# Must reductions be injective?

From Sipser,

Language A is mapping reducible to language B, written $A \leq_m B$, if there is a computable function $f : \Sigma^* \rightarrow \Sigma^*$, where for every $w$, $w ∈ A \Leftrightarrow f(w) \in B$. The function $f$ is called the reduction from A to B.

A function is injective if every element in the co-domain is mapped to by at most one element of the domain.

I'm confused on how $w \notin A$ are handled. It seems that for $w \in A$ every element must map to a unique $b \in B$. Because $w \in A \Leftarrow f(w) \in B$.

New question then, is there any use to having an injective reduction? I've noticed that many proofs of NP-hardness seem to have reductions that are injective (at least on $w \in A$). If reductions are not injective ~~ Why don't we simply define our reduction function $R$ as follows, check if $w \in A$, If $w \in A$ then map to a constant $b \in B$. Else, map to a constant $c \notin B$?

• There's no need for the mapping function to be injective. In fact, it's allowable for all $w\in A$ to map to a single element in $B$ and all of $\overline{A}$ to map to a single element in $\overline{B}$. [For example, this is part of the usual proof that every decidable language (except the trivial ones) is mapping reducible to any other.] – Rick Decker Apr 27 '17 at 17:00
• Take the definition literally. – Raphael Apr 27 '17 at 18:14

The function $f$ does not need to be injective. It would be fine to map every $w \in A$ to the same element $w' \in B$ (and to map every $w \in \Sigma^* \setminus A$ to the same $w'' \in \Sigma^* \setminus B$). In fact, for every decidable language $A$, we have $A \leq_m B$ for every $B$ such that $B \neq \Sigma^*$ and $B \neq \emptyset$.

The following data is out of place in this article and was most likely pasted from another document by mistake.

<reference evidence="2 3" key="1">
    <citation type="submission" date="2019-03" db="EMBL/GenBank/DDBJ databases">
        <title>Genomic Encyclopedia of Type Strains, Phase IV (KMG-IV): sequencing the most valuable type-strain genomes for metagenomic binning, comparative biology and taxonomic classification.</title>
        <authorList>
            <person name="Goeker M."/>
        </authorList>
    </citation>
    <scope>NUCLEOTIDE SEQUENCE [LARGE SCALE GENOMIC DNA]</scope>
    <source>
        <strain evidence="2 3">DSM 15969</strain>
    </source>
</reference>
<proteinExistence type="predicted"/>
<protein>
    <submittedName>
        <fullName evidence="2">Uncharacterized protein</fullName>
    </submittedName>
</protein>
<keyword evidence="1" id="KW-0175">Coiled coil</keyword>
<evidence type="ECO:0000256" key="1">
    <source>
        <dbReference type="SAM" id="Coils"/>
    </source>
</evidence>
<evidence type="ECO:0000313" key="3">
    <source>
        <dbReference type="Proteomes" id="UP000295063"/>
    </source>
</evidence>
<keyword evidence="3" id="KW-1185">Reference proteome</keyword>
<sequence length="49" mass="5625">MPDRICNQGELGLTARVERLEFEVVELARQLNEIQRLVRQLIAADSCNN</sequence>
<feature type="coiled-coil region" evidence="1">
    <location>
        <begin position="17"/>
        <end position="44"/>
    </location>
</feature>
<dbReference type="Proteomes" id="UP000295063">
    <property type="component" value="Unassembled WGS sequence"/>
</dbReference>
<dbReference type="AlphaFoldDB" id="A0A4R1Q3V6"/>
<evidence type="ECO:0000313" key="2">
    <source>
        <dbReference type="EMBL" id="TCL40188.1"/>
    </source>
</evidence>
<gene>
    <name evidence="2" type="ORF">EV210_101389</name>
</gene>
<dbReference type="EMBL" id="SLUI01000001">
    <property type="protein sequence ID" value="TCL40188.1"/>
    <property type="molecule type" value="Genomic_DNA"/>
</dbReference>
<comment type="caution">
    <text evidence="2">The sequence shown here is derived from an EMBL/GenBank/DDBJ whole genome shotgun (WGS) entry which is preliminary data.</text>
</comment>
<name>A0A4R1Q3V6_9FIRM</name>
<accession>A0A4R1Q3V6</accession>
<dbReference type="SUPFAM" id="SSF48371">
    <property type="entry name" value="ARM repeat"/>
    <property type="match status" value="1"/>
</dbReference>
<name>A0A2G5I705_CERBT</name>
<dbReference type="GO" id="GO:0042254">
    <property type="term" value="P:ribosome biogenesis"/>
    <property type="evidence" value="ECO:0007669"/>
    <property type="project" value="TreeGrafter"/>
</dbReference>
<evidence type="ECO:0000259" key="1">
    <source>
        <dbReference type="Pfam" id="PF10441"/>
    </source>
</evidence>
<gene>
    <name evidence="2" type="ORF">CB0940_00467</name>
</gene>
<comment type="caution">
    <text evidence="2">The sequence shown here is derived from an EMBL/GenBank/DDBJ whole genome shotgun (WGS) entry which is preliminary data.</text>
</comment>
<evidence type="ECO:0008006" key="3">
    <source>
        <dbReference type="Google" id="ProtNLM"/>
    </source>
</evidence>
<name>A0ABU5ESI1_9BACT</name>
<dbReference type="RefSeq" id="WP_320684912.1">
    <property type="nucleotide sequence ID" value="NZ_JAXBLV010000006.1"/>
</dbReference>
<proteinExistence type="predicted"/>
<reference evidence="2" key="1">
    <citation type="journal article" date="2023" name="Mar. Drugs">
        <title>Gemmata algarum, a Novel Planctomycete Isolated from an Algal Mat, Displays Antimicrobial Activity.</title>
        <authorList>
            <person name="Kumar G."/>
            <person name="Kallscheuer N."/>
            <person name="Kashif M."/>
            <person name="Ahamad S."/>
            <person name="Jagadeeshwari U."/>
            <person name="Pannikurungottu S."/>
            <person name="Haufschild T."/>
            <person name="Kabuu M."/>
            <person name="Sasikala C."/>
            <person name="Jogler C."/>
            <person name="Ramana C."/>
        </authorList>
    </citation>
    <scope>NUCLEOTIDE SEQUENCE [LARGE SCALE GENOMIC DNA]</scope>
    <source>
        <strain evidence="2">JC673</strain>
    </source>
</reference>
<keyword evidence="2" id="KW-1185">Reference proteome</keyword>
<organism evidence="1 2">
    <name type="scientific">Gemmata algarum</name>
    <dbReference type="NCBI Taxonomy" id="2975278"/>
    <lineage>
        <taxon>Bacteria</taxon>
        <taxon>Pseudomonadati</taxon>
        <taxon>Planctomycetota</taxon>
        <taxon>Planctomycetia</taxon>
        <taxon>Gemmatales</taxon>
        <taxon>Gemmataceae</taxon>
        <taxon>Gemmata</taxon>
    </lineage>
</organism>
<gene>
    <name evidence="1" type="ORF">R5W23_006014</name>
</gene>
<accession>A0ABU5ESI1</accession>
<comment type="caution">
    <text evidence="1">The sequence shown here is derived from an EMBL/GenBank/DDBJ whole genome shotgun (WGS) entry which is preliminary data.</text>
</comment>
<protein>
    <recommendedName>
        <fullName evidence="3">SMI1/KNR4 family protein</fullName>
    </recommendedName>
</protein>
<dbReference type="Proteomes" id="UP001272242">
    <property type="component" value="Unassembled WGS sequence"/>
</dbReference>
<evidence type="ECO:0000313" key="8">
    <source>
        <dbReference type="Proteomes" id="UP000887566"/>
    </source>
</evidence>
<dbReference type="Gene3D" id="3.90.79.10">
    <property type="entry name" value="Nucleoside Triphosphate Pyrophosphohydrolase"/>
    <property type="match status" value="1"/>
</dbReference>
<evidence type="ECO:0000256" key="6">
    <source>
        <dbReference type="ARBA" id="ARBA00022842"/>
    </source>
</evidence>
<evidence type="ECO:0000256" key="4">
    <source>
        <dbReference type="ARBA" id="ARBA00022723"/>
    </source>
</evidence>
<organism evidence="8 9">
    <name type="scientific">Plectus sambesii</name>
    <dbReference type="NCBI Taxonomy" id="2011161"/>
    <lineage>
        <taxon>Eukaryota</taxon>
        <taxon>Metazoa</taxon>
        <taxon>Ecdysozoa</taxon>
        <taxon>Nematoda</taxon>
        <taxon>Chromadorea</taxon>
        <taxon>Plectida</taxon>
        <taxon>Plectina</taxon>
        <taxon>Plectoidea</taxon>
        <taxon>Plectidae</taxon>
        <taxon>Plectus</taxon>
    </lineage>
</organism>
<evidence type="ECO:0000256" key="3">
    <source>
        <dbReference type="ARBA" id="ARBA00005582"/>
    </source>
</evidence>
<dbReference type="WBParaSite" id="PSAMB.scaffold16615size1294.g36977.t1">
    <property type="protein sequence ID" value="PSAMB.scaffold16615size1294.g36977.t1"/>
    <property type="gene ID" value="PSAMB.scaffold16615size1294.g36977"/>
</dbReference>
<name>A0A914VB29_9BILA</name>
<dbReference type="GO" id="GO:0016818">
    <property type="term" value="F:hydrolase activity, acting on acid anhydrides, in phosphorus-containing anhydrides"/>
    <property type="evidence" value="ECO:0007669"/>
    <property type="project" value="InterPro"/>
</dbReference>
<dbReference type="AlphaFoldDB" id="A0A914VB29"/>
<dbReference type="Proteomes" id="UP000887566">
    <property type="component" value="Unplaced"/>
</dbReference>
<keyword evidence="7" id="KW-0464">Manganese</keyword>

• @RickDecker New question then, is there any use to having an injective reduction? I've noticed that many proofs of NP-hardness seem to have reductions that are injective (at least for $w \in A$). If reductions are not injective ~~ Why don't we simply define our reduction function R as follows, check if $w \in A$, If $w \in A$ then map to a constant $b \in B$. Else, map to a constant $c \notin B$? – Daniel Apr 27 '17 at 17:21
• The reason you can't do that in the context of NP-hardness proofs is that we have the additional constraint that $f$ is computable in polynomial time. If $A$ is NP-hard you can't check $w \in A$ in poly. time unless P = NP. – Pontus Apr 27 '17 at 17:27